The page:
Plaintiff argues although the ALJ found Plaintiff’s anxiety, depression and
marijuana use to be severe impairments, the ALJ’s RFC findings do not sufficiently
account for limitations caused by her severe mental impairments, including her
moderate limitations in concentration, persistence or pace.
Doc. 21 at 10-12.
Plaintiff also asserts the ALJ erroneously determined what she could perform “at
least,” instead of what she can perform “most.”
Id. at 11-12. The Commissioner
responds the ALJ sufficiently accounted for Plaintiff’s functional limitations in
assessing her RFC and posing a hypothetical question to the vocational expert (“VE”).
Doc. 28 at 14-16.
The Court finds, contrary to Plaintiff’s argument, the ALJ sufficiently
accounted for the limitations caused by her mental impairments. Cf. Doc. 21 at 1012.
After the ALJ found Plaintiff’s anxiety, depression and marijuana use to be
severe impairments, the ALJ considered four broad functional areas known as the
“paragraph B” criteria. 7
The ALJ first discussed the psychological
evaluations performed by J.L. Bernard, J.D., Ph.D., on February 15, 2006 and
October 17, 2006.
Tr. 289-91, 317-19, 803-04.
Dr. Bernard found Plaintiff’s
thought processes were rational, clear and logical, or good for the most part, and her
Using the skill level definitions for specific vocational preparation (“SVP”) time in
20 CFR §§ 404.1568 and 416.968, semi-skilled work corresponds to an SVP of 3-4. SSR 00–
4p, 2000 WL 1898704 at *3 (Dec. 4, 2000).
20 C.F.R., Part 404, Subpart P. Appendix 1.
thought content was not remarkable.
Tr. 290, 318.
He also opined her mood was
stable and appropriate, and her insight, judgment and intellectual level were
Tr. 290, 318.
Dr. Bernard further opined Plaintiff was well-oriented for
time and place and could handle finances. Tr. 290-91, 319.
The ALJ also examined the function reports completed by Plaintiff and her
mother in August 2006.
Tr. 114-29, 804.
Plaintiff and her mother reported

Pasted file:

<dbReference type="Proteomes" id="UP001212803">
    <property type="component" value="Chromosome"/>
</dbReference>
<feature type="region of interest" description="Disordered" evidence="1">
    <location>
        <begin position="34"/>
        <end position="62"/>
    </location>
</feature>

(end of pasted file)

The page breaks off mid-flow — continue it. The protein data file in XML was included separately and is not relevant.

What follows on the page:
Plaintiff prepares meals and does housework daily and goes shopping independently.
Tr. 116-17, 124-25. They also indicated Plaintiff is able to go out alone, drive a car,
pay bills, count change, handle a savings account and use a checkbook or money
Tr. 117, 125.
Based on the reports, the ALJ found Plaintiff “has no
problems taking care of her own personal needs,” and also “takes care of the personal
needs of her children and her pets.”
The ALJ further noted Plaintiff has
“no psychiatric, psychological or mental health treatment records.”
Id. The ALJ
determined Plaintiff has no restrictions in activities of daily living.
Next, the ALJ determined Plaintiff has mild difficulties in social functioning
and moderate difficulties in the area of concentration, persistence or pace, and has
experienced no episodes of decompensation of an extended duration.
Id. The ALJ
then concluded that her RFC assessment “reflects the degree of limitation [she] has
found in the ‘paragraph B’ mental function analysis.”
Court’s review of the record reveals that contrary to Plaintiff’s argument, the ALJ
sufficiently considered and assessed Plaintiff’s functional limitations caused by her
mental impairments. Tr. 803-05.
Plaintiff further argues the ALJ erred by determining that Plaintiff has “the
capacity to understand, remember and carry-out at least SVP 3-4 instructions and
perform SVP 3-4 tasks as consistent with semi-skilled work,” although she found
Plaintiff has moderate difficulties in concentration, persistence and pace.
Doc. 21 at
10-11. Plaintiff asserts this error led to the ALJ’s erroneous conclusion that Plaintiff
could perform her past relevant work.
Id. at 11-12.
The Court finds Plaintiff’s argument is without merit.
Although the ALJ here